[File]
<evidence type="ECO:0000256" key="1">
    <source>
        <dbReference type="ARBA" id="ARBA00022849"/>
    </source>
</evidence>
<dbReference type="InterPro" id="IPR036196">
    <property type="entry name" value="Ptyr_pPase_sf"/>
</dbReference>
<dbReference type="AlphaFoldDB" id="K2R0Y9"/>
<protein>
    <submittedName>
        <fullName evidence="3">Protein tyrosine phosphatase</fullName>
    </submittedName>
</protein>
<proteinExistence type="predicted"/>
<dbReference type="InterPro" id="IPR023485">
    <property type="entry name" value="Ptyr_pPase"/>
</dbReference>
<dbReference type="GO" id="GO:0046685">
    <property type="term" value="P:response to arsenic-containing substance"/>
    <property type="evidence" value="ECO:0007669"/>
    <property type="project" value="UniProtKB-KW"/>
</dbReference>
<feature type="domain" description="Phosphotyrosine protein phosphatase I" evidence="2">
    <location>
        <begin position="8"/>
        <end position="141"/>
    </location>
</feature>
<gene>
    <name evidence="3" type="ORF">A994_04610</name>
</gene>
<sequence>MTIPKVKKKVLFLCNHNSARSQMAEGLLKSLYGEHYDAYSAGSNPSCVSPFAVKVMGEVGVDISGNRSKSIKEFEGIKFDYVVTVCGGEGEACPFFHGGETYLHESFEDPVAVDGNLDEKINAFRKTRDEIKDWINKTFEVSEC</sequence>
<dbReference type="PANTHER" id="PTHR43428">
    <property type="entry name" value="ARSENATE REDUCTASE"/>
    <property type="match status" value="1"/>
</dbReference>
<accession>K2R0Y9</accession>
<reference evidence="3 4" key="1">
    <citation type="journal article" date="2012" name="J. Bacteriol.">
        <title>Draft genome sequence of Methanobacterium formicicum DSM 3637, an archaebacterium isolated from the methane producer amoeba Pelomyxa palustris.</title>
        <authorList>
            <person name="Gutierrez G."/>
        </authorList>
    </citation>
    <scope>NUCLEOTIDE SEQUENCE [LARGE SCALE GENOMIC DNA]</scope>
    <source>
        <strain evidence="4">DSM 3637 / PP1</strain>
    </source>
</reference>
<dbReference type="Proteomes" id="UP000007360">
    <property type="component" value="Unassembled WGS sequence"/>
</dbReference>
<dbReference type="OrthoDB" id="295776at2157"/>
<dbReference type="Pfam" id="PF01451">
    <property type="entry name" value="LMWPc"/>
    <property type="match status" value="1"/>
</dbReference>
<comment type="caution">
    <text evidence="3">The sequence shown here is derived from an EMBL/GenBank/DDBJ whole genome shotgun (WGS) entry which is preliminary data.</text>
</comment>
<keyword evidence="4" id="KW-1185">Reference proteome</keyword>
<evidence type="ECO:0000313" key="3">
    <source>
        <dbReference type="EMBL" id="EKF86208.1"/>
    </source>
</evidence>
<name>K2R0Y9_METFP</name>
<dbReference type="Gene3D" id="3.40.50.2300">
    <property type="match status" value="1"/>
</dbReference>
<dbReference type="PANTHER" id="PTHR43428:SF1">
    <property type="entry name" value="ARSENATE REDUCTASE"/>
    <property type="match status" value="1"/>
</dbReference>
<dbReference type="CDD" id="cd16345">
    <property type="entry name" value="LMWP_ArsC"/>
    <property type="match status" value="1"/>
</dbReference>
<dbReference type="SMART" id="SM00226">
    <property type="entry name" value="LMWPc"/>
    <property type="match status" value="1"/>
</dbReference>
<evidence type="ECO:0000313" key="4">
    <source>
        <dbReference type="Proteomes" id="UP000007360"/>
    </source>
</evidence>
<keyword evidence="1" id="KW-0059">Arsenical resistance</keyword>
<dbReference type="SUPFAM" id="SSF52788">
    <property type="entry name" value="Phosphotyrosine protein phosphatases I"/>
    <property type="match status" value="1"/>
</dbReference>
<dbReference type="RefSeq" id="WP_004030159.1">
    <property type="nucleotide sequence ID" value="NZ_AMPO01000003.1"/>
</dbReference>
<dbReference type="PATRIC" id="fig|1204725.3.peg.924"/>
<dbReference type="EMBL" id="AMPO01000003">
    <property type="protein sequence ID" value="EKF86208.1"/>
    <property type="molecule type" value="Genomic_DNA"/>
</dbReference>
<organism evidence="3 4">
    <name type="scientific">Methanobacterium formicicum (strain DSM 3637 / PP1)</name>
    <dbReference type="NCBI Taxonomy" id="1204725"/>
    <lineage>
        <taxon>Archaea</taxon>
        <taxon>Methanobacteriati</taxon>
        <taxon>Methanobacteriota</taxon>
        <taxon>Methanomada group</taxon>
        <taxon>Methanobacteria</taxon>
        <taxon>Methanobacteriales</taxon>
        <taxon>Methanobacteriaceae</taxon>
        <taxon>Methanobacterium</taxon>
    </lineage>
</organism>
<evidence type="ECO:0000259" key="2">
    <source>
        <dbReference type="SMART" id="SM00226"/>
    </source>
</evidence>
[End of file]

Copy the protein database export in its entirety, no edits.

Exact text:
<evidence type="ECO:0000256" key="1">
    <source>
        <dbReference type="ARBA" id="ARBA00022849"/>
    </source>
</evidence>
<dbReference type="InterPro" id="IPR036196">
    <property type="entry name" value="Ptyr_pPase_sf"/>
</dbReference>
<dbReference type="AlphaFoldDB" id="K2R0Y9"/>
<protein>
    <submittedName>
        <fullName evidence="3">Protein tyrosine phosphatase</fullName>
    </submittedName>
</protein>
<proteinExistence type="predicted"/>
<dbReference type="InterPro" id="IPR023485">
    <property type="entry name" value="Ptyr_pPase"/>
</dbReference>
<dbReference type="GO" id="GO:0046685">
    <property type="term" value="P:response to arsenic-containing substance"/>
    <property type="evidence" value="ECO:0007669"/>
    <property type="project" value="UniProtKB-KW"/>
</dbReference>
<feature type="domain" description="Phosphotyrosine protein phosphatase I" evidence="2">
    <location>
        <begin position="8"/>
        <end position="141"/>
    </location>
</feature>
<gene>
    <name evidence="3" type="ORF">A994_04610</name>
</gene>
<sequence>MTIPKVKKKVLFLCNHNSARSQMAEGLLKSLYGEHYDAYSAGSNPSCVSPFAVKVMGEVGVDISGNRSKSIKEFEGIKFDYVVTVCGGEGEACPFFHGGETYLHESFEDPVAVDGNLDEKINAFRKTRDEIKDWINKTFEVSEC</sequence>
<dbReference type="PANTHER" id="PTHR43428">
    <property type="entry name" value="ARSENATE REDUCTASE"/>
    <property type="match status" value="1"/>
</dbReference>
<accession>K2R0Y9</accession>
<reference evidence="3 4" key="1">
    <citation type="journal article" date="2012" name="J. Bacteriol.">
        <title>Draft genome sequence of Methanobacterium formicicum DSM 3637, an archaebacterium isolated from the methane producer amoeba Pelomyxa palustris.</title>
        <authorList>
            <person name="Gutierrez G."/>
        </authorList>
    </citation>
    <scope>NUCLEOTIDE SEQUENCE [LARGE SCALE GENOMIC DNA]</scope>
    <source>
        <strain evidence="4">DSM 3637 / PP1</strain>
    </source>
</reference>
<dbReference type="Proteomes" id="UP000007360">
    <property type="component" value="Unassembled WGS sequence"/>
</dbReference>
<dbReference type="OrthoDB" id="295776at2157"/>
<dbReference type="Pfam" id="PF01451">
    <property type="entry name" value="LMWPc"/>
    <property type="match status" value="1"/>
</dbReference>
<comment type="caution">
    <text evidence="3">The sequence shown here is derived from an EMBL/GenBank/DDBJ whole genome shotgun (WGS) entry which is preliminary data.</text>
</comment>
<keyword evidence="4" id="KW-1185">Reference proteome</keyword>
<evidence type="ECO:0000313" key="3">
    <source>
        <dbReference type="EMBL" id="EKF86208.1"/>
    </source>
</evidence>
<name>K2R0Y9_METFP</name>
<dbReference type="Gene3D" id="3.40.50.2300">
    <property type="match status" value="1"/>
</dbReference>
<dbReference type="PANTHER" id="PTHR43428:SF1">
    <property type="entry name" value="ARSENATE REDUCTASE"/>
    <property type="match status" value="1"/>
</dbReference>
<dbReference type="CDD" id="cd16345">
    <property type="entry name" value="LMWP_ArsC"/>
    <property type="match status" value="1"/>
</dbReference>
<dbReference type="SMART" id="SM00226">
    <property type="entry name" value="LMWPc"/>
    <property type="match status" value="1"/>
</dbReference>
<evidence type="ECO:0000313" key="4">
    <source>
        <dbReference type="Proteomes" id="UP000007360"/>
    </source>
</evidence>
<keyword evidence="1" id="KW-0059">Arsenical resistance</keyword>
<dbReference type="SUPFAM" id="SSF52788">
    <property type="entry name" value="Phosphotyrosine protein phosphatases I"/>
    <property type="match status" value="1"/>
</dbReference>
<dbReference type="RefSeq" id="WP_004030159.1">
    <property type="nucleotide sequence ID" value="NZ_AMPO01000003.1"/>
</dbReference>
<dbReference type="PATRIC" id="fig|1204725.3.peg.924"/>
<dbReference type="EMBL" id="AMPO01000003">
    <property type="protein sequence ID" value="EKF86208.1"/>
    <property type="molecule type" value="Genomic_DNA"/>
</dbReference>
<organism evidence="3 4">
    <name type="scientific">Methanobacterium formicicum (strain DSM 3637 / PP1)</name>
    <dbReference type="NCBI Taxonomy" id="1204725"/>
    <lineage>
        <taxon>Archaea</taxon>
        <taxon>Methanobacteriati</taxon>
        <taxon>Methanobacteriota</taxon>
        <taxon>Methanomada group</taxon>
        <taxon>Methanobacteria</taxon>
        <taxon>Methanobacteriales</taxon>
        <taxon>Methanobacteriaceae</taxon>
        <taxon>Methanobacterium</taxon>
    </lineage>
</organism>
<evidence type="ECO:0000259" key="2">
    <source>
        <dbReference type="SMART" id="SM00226"/>
    </source>
</evidence>